Monthly Archives: June 2018


It has been a while since I have posted. I try to only write when I have something to say. I often have the rumblings of a post floating around in the back of my mind. But it takes some discipline, not to meniton time, to put thoughts to print or a reader or two saying, “Where have you been?  I’ve missed you.” Well, the latter is enough to get me to sit down at the computer.

Waking up each morning, I roll over to look at a piece of art on my wall made by a friend of mine who died way too young. She was creative and funny and faithful and kind. The sort of friend everyone should have at least one of. The piece has her talented hands imprinted on a heart-shaped block of barn board with the quote, “Fear can hold you prisoner. Hope can set you free.”

I look to that on the mornings the weight of the world seems too heavy to get out of bed or the ones that the sun and sky are so brilliant, you just have to. Its message is simple. I wish I could say I live by it.  But I fight the fear demons as much as a cat hates water.  Fear keeps me from flying, hinders my spontaneity and prevents me from seizing courageous opportunities.

The older I get though, the more I realize that time is short and my only promised time is now. I know that in theory.

I had an “aha” moment recently when I had planned a drive to West Virginia. My husband and I have a house there in the land of my people. He always flies and because I hate flying and love the open road and can leave when I want, come home when I want and pack what I want, I drive.

But this trip due to circumstances beyond my control like my daughter moving in with her husband and three boys and a bad cold and a cracked front tooth and some other miscellaneous roadblocks, I did not hit the road in time to make our weekend trip. We were not going. Then out of the blue my husband called and said he was going anyway. Alone. To my happy place. So happened I was on my way to the Social Security office for reasons that will remain unnamed other than the fact that it involved some medical benefits and a Social Security card I had never updated from Nancy Kyle Noble in 1975.

I hung up the call and pulled the car to the side of the road.  Leaned my head into my crossed arms on the steering wheel and I had myself a crying jag, as my mama would say. I cried for all the craziness in my life and him going on with our plans without me. I cried just because I needed to.  I was due a good cry and hadn’t had one in well over a year. I self-indulged a few minutes, then lifted my head, wiped my mascara stained face with my t-shirt sleeve and did something I have never done.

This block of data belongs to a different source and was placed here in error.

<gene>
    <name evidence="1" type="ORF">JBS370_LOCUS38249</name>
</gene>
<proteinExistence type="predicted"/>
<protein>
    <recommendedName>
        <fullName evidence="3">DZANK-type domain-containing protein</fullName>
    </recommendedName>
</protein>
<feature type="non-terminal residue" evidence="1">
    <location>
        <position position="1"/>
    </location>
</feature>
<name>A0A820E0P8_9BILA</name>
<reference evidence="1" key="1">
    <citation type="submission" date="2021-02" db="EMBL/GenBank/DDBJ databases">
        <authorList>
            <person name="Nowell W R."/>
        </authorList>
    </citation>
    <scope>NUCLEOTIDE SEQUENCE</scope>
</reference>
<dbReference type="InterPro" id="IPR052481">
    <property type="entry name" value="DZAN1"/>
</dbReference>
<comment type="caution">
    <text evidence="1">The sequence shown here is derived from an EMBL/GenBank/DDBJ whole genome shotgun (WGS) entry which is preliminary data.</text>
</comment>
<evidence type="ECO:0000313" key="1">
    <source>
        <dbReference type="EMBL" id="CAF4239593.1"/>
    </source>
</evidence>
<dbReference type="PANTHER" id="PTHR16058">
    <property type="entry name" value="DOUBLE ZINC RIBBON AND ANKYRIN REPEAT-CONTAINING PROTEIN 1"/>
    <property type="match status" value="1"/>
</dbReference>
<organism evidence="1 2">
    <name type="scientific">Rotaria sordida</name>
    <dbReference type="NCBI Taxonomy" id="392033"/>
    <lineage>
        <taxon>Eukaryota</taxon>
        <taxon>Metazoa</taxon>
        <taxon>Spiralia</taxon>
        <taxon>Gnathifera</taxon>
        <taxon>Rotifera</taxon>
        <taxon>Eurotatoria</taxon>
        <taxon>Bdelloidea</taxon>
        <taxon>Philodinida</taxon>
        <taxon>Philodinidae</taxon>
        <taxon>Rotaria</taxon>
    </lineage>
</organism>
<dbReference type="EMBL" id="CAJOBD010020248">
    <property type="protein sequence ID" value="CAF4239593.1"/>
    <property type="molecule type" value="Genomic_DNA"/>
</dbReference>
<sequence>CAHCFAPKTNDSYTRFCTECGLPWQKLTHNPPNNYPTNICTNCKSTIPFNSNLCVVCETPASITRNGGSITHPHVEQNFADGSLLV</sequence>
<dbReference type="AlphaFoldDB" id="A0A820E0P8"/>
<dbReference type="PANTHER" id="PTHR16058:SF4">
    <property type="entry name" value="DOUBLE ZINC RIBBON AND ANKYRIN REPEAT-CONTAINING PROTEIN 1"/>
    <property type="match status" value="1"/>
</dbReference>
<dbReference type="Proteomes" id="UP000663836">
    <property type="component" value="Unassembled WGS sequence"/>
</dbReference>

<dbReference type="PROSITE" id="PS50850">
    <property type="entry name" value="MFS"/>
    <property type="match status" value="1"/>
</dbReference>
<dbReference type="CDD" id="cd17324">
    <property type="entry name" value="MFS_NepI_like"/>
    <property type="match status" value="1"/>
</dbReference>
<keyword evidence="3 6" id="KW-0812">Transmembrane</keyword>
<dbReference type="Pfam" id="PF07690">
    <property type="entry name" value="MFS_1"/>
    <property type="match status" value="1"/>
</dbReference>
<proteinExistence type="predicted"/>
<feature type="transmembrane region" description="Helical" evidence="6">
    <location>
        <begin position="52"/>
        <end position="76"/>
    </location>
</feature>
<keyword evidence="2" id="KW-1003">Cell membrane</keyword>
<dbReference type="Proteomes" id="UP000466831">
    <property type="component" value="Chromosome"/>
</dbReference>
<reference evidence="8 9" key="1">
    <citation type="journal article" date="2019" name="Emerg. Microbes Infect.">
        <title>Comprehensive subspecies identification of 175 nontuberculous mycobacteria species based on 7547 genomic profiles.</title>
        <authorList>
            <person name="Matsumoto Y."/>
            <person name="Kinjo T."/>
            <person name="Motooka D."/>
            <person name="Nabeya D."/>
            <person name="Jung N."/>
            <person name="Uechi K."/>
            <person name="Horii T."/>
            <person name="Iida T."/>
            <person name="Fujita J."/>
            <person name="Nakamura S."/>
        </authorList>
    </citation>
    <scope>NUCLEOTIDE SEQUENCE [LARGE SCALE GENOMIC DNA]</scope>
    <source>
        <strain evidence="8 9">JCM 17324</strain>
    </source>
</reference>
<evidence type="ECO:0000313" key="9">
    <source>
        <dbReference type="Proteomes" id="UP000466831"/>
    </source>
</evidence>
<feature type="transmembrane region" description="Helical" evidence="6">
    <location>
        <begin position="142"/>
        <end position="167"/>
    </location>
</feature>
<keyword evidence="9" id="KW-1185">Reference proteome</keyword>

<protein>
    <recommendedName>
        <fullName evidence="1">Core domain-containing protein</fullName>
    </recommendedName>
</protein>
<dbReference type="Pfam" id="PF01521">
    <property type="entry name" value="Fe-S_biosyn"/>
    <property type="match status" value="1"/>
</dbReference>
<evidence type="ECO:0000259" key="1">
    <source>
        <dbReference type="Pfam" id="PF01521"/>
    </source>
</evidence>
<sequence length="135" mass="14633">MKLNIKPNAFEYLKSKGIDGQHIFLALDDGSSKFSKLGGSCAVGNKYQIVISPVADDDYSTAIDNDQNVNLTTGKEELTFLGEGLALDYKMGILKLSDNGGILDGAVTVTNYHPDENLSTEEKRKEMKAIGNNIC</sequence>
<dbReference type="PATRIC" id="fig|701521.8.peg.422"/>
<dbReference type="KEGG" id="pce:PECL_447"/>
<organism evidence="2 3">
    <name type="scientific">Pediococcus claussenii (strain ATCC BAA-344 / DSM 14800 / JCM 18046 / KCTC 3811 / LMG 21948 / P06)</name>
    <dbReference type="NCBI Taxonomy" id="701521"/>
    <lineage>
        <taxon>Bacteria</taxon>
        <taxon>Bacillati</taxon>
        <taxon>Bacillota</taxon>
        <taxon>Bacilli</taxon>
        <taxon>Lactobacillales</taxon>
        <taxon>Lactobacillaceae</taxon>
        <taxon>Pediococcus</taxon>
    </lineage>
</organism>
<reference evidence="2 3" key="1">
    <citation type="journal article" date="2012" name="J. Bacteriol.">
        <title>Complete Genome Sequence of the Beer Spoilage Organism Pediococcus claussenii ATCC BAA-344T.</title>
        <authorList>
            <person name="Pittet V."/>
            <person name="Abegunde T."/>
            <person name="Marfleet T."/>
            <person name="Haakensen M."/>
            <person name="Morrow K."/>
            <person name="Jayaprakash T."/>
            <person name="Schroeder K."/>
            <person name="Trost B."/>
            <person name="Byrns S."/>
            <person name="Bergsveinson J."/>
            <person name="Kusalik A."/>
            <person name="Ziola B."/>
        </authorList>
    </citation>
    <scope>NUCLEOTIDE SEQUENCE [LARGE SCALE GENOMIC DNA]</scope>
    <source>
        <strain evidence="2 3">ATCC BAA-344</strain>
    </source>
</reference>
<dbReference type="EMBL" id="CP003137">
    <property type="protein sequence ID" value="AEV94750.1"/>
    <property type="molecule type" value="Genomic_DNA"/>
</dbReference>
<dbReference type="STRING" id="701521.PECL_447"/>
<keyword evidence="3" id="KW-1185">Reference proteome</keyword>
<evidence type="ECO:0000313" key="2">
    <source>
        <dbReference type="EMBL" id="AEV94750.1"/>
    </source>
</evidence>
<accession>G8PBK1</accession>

I dove in head first without a bathing cap or first calling the coast guard.  I went for it with little thought and less preparation.  At 1:10 p.m. I called United and secured a seat on the 4:20 p.m. flight. Got home at 1:30. No shower. No make up. I packed and was at the door when my husband got home at 2:30 to leave for the airport. Four hours later I was on our terrace, sipping wine and grilling salmon, lake water lapping in the distance.

Spontaneity–check. Action gratification–check. Lesson learned–maybe. But I nearly broke my arm from patting myself on the back all weekend for my carpe diem moment. A sign that a normal daily occurence in most people’s lives should be easier for me.  I needed to up my “eye on the prize” quotient and spend less time indulging habits and emotions that hold me back.

We celebrated a two-year-old birthday party last night.  My son’s baby boy.  Looks just like him and can drain a three from his kitchen foul line just like him. This child is full of smiles and love and lives in constant motion. In the midst of tiny footballs flying and basketballs bouncing and wide-eyed candle blowing, in midst of this untethered joy, my son looked at me with clear green eyes so earnest they could make Mr. Rogers look like a wily card shark and said, “Have you called your oldest friend lately? How is she?”  Now I pride myself in being a pretty good keeper-upper with my best-loved pals from childhood to present.  I tend to be loyal to a fault. But this particular person, I have let slip away lately, my life a little chaotic and all. “You should call her, ” he continued. “Life is short.”

And then my son the two time cancer survivor, father of this cherub of a boy with another baby on the way, pulled out his phone and read aloud this passage from a book he is reading:

“You know my young friend, I will be ninety years old next year, and life is still a surprise to me. We never know what will happen next, what we will see, and what important person will come into our life, or what important person we will lose.  Life is change, constant change, and unless we are lucky enough to find comedy in it, change is nearly always a drama, if not a tragedy. But after everything, even when the skies turn scarlet and threatening, I still believe that if we are lucky enough to be alive we must give thanks for the miracle of every moment, every day, no mater how flawed. We must have faith in God and the Universe, and in a better tomorrow, even if that faith is not always deserved.”

He looked at me and repeated,” Even when the skies turn scarlet…We must give thanks for the miracle of every moment, every day.”

This coming from my miracle of a son who has beaten all odds to be sitting at this table on his son’s second birthday.  Always looking forward, not back.  No fears of “what ifs” just relishing every “what now” he experiences.

I always say our messages come from unexpected messengers in our least expected moments. On my grandson’s birthday, my son gave me a gift. A stop me in my tracks gift to lift me up and take me away.

And maybe, just maybe, even on the next flight out.